Construction will be done in phases with the passenger terminal and associate facilities expected to be completed first, while the rest of the structures like the presidential terminal, cargo terminal, office complex and catering facilities will be completed later.
The total cost for the project is US$360 million.
As for Simon Mwansa Kapwepwe International Airport in Ndola, he says the current airport which began as a British Army base in 1938, located between  industrial neighbourhoods and a number of townships was now deemed too small to accommodate the anticipated
growth in both passenger and cargo traffic.
“Our plan is to relocate the airport to a new site.
The government has made available 2,000 hectares of land in the state-owned Chichele Plantation located between four major towns on the Copperbelt; that is Ndola, Mufulira, Kitwe  and Luanshya,” he said.
The contract for the construction of this US$522 million airport was awarded to a Chinese contractor AVIC international holding corporation last year.
He, however, says the corporation was yet to finalise on a number of issues before the commissioning of works could begin.
Air Navigation director Frank Chinambu said the corporation would also continue investing in acquisition of modern equipment to enable it provide world-class services on the air navigation side.
“Last year we started the process of acquiring the radar surveillance system, VHF Communication System and the Rural Aerodrome Communication System among other technologies.
“All this is in support of our drive to make Zambia a regional hub like Oliver Tambo International Airport in South Africa and Jomo Kenyatta International Airport in Kenya,” Mr Chinambu said.
He said Zambia was well positioned to become a hub because of its central positioning and that the global trends the country was embracing would make it compete on the same platform as other hubs on the continent.
Mr Chinambu says the last major project upgrade was carried out in 1987 and that, the  equipment has reached end of life resulting in high maintenance costs.
He said the major upgrade would comprise communications, navigation surveillance, air traffic management, human resource development, which would help management, control, monitoring and maintenance of safe separation of aircrafts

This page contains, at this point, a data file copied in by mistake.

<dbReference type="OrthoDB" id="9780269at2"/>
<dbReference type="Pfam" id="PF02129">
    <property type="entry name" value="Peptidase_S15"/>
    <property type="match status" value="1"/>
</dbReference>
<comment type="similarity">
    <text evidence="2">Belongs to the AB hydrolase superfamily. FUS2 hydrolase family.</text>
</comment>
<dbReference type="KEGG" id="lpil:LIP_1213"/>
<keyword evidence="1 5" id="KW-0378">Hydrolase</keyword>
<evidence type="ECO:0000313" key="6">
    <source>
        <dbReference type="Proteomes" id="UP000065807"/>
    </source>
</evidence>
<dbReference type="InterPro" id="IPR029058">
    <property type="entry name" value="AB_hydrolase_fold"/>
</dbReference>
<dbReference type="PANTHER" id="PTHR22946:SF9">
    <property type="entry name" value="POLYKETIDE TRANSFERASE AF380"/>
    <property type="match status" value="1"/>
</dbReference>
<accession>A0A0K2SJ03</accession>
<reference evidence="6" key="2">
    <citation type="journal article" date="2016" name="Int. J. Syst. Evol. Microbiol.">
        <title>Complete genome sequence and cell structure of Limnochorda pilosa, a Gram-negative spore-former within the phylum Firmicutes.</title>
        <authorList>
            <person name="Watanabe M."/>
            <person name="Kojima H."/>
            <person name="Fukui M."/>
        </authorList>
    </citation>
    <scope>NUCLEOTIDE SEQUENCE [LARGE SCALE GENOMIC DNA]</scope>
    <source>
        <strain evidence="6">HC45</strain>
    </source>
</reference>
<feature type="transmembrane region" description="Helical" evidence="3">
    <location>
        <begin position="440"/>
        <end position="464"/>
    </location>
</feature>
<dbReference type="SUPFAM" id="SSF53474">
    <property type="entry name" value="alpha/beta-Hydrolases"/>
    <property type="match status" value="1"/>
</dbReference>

Mr Chinambu also said the uprade of the Aeronautical Information Management System and the Implementation of Automated Weather Stations (AWOS) was in progress.
He says NACL will carry out an airspace study to assess the strategic optimisation of
air navigation service provision to assist in reviewing investment strategies in the medium and long term.
These projects are expected to gobble up at least US$40 million.
Commenting on the developments in the aviation industry, Transport, Works, Supply and Communications Minister Yamfwa Mukanga says the Government is committed to the development of international airports, as demonstrated by the release of the funds to carry out the project at KKIA.
Mr Mukanga says Government was happy that  preparation works for the reconstruction and expansion had commenced.
“In the next two months we are going to see the camps being set up and more works being done because there are a lot of things that should be done before the reconstruction and expansion of the airport commences,” he said.
Mr Mukanga said  Zambians should take advantage of the infrastructure development and invest in the air transport business to reduce air fares in the country.
“Government has placed infrastructure in the aviation industry as priority to further give an enabling environment to  investors in the sector.
“I, therefore, wish to challenge investors particularly Zambians to take keen interest to invest in the industry in order to lower the cost of air fares in the country,”
Mr Mukanga said.
The development of the aviation industry will stimulate the tourism industry by offering connectivity to major tourism destinations in the country.